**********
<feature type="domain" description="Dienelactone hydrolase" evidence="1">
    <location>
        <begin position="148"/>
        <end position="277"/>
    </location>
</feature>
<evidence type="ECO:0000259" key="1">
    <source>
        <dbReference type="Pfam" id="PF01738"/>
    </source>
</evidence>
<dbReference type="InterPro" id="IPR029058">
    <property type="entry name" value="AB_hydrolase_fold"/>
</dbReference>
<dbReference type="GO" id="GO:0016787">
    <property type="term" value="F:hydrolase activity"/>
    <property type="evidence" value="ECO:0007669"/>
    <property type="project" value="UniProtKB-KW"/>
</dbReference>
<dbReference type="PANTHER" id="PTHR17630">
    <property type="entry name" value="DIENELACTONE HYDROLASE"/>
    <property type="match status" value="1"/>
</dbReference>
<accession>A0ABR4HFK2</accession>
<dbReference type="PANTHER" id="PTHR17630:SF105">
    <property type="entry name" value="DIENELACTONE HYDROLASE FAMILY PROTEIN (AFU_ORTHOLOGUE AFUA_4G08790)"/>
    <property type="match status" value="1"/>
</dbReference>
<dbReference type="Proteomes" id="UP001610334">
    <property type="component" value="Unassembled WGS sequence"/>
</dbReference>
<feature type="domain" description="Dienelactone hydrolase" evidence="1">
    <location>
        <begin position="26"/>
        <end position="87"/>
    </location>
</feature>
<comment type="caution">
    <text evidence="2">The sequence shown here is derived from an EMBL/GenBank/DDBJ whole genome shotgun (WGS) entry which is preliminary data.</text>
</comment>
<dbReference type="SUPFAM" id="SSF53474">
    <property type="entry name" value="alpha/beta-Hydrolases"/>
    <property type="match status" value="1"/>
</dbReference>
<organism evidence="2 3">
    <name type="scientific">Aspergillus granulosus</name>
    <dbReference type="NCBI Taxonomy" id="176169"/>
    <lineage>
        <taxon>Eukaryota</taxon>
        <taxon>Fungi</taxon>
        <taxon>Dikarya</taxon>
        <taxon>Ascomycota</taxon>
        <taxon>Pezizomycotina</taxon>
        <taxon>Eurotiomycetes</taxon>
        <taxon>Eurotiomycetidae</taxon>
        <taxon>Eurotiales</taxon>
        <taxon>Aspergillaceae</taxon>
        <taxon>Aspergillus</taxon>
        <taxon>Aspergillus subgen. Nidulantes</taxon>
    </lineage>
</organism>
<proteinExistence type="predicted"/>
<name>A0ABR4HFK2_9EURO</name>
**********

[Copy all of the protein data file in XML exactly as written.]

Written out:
<feature type="domain" description="Dienelactone hydrolase" evidence="1">
    <location>
        <begin position="148"/>
        <end position="277"/>
    </location>
</feature>
<evidence type="ECO:0000259" key="1">
    <source>
        <dbReference type="Pfam" id="PF01738"/>
    </source>
</evidence>
<dbReference type="InterPro" id="IPR029058">
    <property type="entry name" value="AB_hydrolase_fold"/>
</dbReference>
<dbReference type="GO" id="GO:0016787">
    <property type="term" value="F:hydrolase activity"/>
    <property type="evidence" value="ECO:0007669"/>
    <property type="project" value="UniProtKB-KW"/>
</dbReference>
<dbReference type="PANTHER" id="PTHR17630">
    <property type="entry name" value="DIENELACTONE HYDROLASE"/>
    <property type="match status" value="1"/>
</dbReference>
<accession>A0ABR4HFK2</accession>
<dbReference type="PANTHER" id="PTHR17630:SF105">
    <property type="entry name" value="DIENELACTONE HYDROLASE FAMILY PROTEIN (AFU_ORTHOLOGUE AFUA_4G08790)"/>
    <property type="match status" value="1"/>
</dbReference>
<dbReference type="Proteomes" id="UP001610334">
    <property type="component" value="Unassembled WGS sequence"/>
</dbReference>
<feature type="domain" description="Dienelactone hydrolase" evidence="1">
    <location>
        <begin position="26"/>
        <end position="87"/>
    </location>
</feature>
<comment type="caution">
    <text evidence="2">The sequence shown here is derived from an EMBL/GenBank/DDBJ whole genome shotgun (WGS) entry which is preliminary data.</text>
</comment>
<dbReference type="SUPFAM" id="SSF53474">
    <property type="entry name" value="alpha/beta-Hydrolases"/>
    <property type="match status" value="1"/>
</dbReference>
<organism evidence="2 3">
    <name type="scientific">Aspergillus granulosus</name>
    <dbReference type="NCBI Taxonomy" id="176169"/>
    <lineage>
        <taxon>Eukaryota</taxon>
        <taxon>Fungi</taxon>
        <taxon>Dikarya</taxon>
        <taxon>Ascomycota</taxon>
        <taxon>Pezizomycotina</taxon>
        <taxon>Eurotiomycetes</taxon>
        <taxon>Eurotiomycetidae</taxon>
        <taxon>Eurotiales</taxon>
        <taxon>Aspergillaceae</taxon>
        <taxon>Aspergillus</taxon>
        <taxon>Aspergillus subgen. Nidulantes</taxon>
    </lineage>
</organism>
<proteinExistence type="predicted"/>
<name>A0ABR4HFK2_9EURO</name>